And so to yet another 2011 Best Of; you know the drill. Unimaginative music blog sits in a darkened room, pen and paper at hand. First the process of assimilating the year’s fresh records. Then it’s all about awarding each marks out of ten for various nonsensical attributes – artistic merit, technical acumen, top speed, configuration of heavy weaponry – whilst the reserve stocks in the cocktail cabinet grow increasingly depleted. If I drink enough I think, every single album will begin to sound like Suzi Quatro’s Greatest Hits. I always find I accrue some semblance of inner peace when every record begins to sound like Suzi Quatro’s Greatest Hits. The sort of Zen-flavoured state where I topple over like a scarecrow in hurricane-strength winds, then need to have a very long sleepy.
Still, when it comes to 2011, I’ve decided to make the arbitrary evaluation of the year’s ten “best” releases somewhat straight forward by only listening to ten albums…
…and yes, I have been looking forward to cracking that particular joke for months. More seriously: below – in some random order as defined by astral alignment – are those first four of the ten albums that have provided me with maximum reams of pleasure during 2011 (we can probably leave the word “best” at the front door, such is the subjective ubiquity of these kind of things). Tomorrow I’ll post the next five (click here), and the day after that I’ll write about the one album from this year that I treasure most deeply – and no, it isn’t Let England Shake by PJ Harvey. Or anything (more’s the shame) featuring Suzi Quatro.
Blanck Mass: Blanck Mass
The allure of density. If you’re looking for uplifting melodic pop music, best head further down the page; the début solo release from Benjamin John Power – one half on sonic terrorists Fuck Buttons – is an intense slab of sound that surges from stereo speakers like a thrown brick. Taking as a starting point the wind-shear mechanics of drone, Blanck Mass is an album constructed from monolithic sweeps of chord, across which Power weaves subtle pattens of dissonant guitar and keyboard. It’s this latter aspect that elevates this collection beyond the one-dimensional; such is the aural depth on display that repeat listens are intrinsically rewarded, entire seams within the tracks revealed through persistence. Not the most immediate album of 2011, but certainly one of the more intriguing. When they start putting drunks in space, I wrote earlier in the year, this will be what the approach to Neptune will sound like. An apt description – strap yourself in for this record.
Blanck Mass / Land Disasters
Lanterns On The Lake: Gracious Tide, Take Me Home
Melancholia as a graceful construct. It would be so easy for this collection of songs to lean towards the overtly-introspective, the insincere, or the irrelevant. That Lanterns On The Lake’s début works so convincingly is down to the layers of warmth that underpin each song. Rough in places, elegantly subdued in others, it’s a stately, wistful album, not afraid to reveal itself in stages, in cadences that sweep across the thermals of cognition. It’s true that there may not be too much that’s revolutionary here, but by applying such composure, such elegant vocals, such subtle twists and feints amongst the instrumentation, this is a record that’s done nothing but grow on me as the year’s spun out.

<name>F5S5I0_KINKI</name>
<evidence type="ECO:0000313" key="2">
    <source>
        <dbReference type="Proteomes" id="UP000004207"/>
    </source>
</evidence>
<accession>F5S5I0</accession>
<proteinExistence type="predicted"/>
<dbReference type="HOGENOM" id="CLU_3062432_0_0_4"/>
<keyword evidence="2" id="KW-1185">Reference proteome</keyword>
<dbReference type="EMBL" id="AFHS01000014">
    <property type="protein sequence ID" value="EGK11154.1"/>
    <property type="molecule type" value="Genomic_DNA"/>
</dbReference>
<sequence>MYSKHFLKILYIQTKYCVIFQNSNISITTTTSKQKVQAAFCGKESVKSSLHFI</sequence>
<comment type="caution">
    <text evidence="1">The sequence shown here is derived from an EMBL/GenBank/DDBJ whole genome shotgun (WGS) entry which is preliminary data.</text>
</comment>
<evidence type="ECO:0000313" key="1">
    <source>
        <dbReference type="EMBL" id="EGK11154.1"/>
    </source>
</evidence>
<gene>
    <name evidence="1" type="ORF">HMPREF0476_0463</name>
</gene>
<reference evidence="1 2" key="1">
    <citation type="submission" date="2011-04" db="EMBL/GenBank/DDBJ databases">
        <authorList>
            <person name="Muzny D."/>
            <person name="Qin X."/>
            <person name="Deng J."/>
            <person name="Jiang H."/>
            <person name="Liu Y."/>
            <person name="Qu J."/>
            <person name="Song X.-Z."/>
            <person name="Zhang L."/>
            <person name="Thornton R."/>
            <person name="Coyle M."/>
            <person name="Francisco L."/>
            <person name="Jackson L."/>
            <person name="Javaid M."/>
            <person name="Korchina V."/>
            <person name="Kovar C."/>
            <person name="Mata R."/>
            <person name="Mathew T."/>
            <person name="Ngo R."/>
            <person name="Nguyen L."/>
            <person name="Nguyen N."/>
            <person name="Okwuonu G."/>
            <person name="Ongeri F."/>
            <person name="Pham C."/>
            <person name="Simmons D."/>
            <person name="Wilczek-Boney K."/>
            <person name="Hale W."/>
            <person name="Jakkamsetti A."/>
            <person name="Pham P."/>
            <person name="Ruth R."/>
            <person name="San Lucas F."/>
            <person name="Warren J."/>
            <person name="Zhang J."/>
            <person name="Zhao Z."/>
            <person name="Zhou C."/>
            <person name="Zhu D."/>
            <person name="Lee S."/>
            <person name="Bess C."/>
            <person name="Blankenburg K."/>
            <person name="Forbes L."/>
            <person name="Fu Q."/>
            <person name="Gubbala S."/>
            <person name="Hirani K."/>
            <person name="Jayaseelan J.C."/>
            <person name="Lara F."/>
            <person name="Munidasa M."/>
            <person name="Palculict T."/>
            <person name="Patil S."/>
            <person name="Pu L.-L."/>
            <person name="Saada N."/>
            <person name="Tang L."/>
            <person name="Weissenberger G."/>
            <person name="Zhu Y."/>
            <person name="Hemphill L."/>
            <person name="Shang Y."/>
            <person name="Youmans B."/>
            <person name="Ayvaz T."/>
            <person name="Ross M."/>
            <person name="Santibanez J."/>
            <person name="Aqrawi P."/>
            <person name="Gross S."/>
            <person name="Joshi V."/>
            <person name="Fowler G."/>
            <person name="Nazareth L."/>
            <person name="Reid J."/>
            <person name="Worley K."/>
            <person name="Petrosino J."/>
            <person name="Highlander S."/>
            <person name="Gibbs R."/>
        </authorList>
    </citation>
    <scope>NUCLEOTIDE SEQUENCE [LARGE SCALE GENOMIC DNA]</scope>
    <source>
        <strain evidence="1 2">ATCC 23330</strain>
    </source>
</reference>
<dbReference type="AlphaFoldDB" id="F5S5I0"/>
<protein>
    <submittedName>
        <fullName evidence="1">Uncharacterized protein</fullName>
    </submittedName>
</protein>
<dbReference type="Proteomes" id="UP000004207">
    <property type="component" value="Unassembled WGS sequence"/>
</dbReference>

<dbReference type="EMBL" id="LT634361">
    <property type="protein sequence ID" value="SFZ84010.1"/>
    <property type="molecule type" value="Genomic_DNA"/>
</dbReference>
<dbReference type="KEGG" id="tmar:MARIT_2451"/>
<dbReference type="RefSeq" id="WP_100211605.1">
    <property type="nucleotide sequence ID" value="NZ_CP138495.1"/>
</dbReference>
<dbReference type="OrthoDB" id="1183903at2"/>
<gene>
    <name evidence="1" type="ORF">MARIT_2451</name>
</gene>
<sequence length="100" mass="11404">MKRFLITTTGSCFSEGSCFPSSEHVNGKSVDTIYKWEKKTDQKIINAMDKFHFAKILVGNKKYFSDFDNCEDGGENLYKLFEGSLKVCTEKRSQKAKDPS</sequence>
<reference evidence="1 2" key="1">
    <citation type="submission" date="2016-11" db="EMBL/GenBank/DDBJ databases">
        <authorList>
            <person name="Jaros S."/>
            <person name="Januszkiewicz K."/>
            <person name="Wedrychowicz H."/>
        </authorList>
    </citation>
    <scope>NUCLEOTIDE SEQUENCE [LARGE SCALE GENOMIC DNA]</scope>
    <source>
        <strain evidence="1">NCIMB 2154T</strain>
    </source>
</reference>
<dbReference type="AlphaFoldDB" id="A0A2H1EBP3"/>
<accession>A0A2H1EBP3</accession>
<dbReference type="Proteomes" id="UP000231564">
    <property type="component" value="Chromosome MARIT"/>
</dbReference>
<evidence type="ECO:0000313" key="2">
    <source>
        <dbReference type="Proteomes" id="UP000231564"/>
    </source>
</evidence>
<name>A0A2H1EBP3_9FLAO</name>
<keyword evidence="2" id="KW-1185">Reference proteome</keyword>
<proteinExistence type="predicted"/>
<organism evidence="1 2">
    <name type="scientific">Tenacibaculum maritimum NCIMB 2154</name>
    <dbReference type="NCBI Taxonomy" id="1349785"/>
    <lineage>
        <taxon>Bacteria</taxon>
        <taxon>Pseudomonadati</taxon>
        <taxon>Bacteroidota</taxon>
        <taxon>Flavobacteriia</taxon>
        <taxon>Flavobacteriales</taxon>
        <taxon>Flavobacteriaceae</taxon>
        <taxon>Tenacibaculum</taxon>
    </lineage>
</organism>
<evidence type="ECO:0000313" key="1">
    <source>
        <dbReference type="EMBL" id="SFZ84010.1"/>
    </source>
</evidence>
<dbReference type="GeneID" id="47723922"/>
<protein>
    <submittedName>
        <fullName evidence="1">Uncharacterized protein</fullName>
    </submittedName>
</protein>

Lanterns On The Lake / The Places We Call Home
Cornershop: Cornershop And The Double ‘O’ Groove Of
Ignore the slightly weird premise of a Cornershop album failing to feature Tjinder Singh on vocal duties; this is one of the strongest, most stylistically coherent albums from their twenty year career. This is in part thanks to the delightful Bubbley Kaur, singing entirely in Punjabi; her bouncy, fluid voice helps to focus the band’s poppy, funk-infused dynamic. Long in gestation, it nonetheless feels fresh and immediate, tracks such as ‘Topknot’ and the electric ‘Don’t Shake It’ sparkling brightly. If I had one criticism of this band (and yes, I’m a long-standing fan) it’s that there’s always the propensity to drift towards voguish production – it’s forced some of their back catalogue to sound a trifle dated; The Double ‘O’ Groove, however, changes all that – I’m looking forward to dancing to this in ten years time, safe in the knowledge that there’ll be no need for irony or crappy nostalgia.
Cornershop / Topknot
Zwischenwelt: Paranormale Aktivitat
I bought this record on the strength of a review. And having spent the last hour and a bit failing to out-write said review, I’m certain that it’s these other words (rather than mine) that do Paranormale Aktivitat justice. This is from John Calvert in The Quietus:
Released on Richard D James’s Rephlex imprint, Zwischenwelt (German for ‘the inbetween world’) is an international project featuring surviving member of the legendary Drexcyia, Gerald Donald. Typically of Donald, (an undying exponent of first-wave Detroit techno) Paranormale Aktivitat is sounds deserted and coldly mechanical. He fills gaseous environs with the sound of contracting metal and retro Roland effects that spit battery acid and blue sparks onto the tense, prowling beats. It gives the impression of a hissing, grinding machine, moving scorpion-like through the snowy forests of his now native Germany. Were it not for the Siren-esque vocals preserving a very frail sense of the human, its sparse ambient workings would stall in the freeze, suffocating the fascinating sci-fi story at its core: a future-occult mystery where every night a blood red sun sets on the ghosts of Russian sailors, and the glare burns cataract-riddled eyes through the interstices of venetian blinds.
Yup. I agree with the above.
Zwischenwelt / Clairvoyant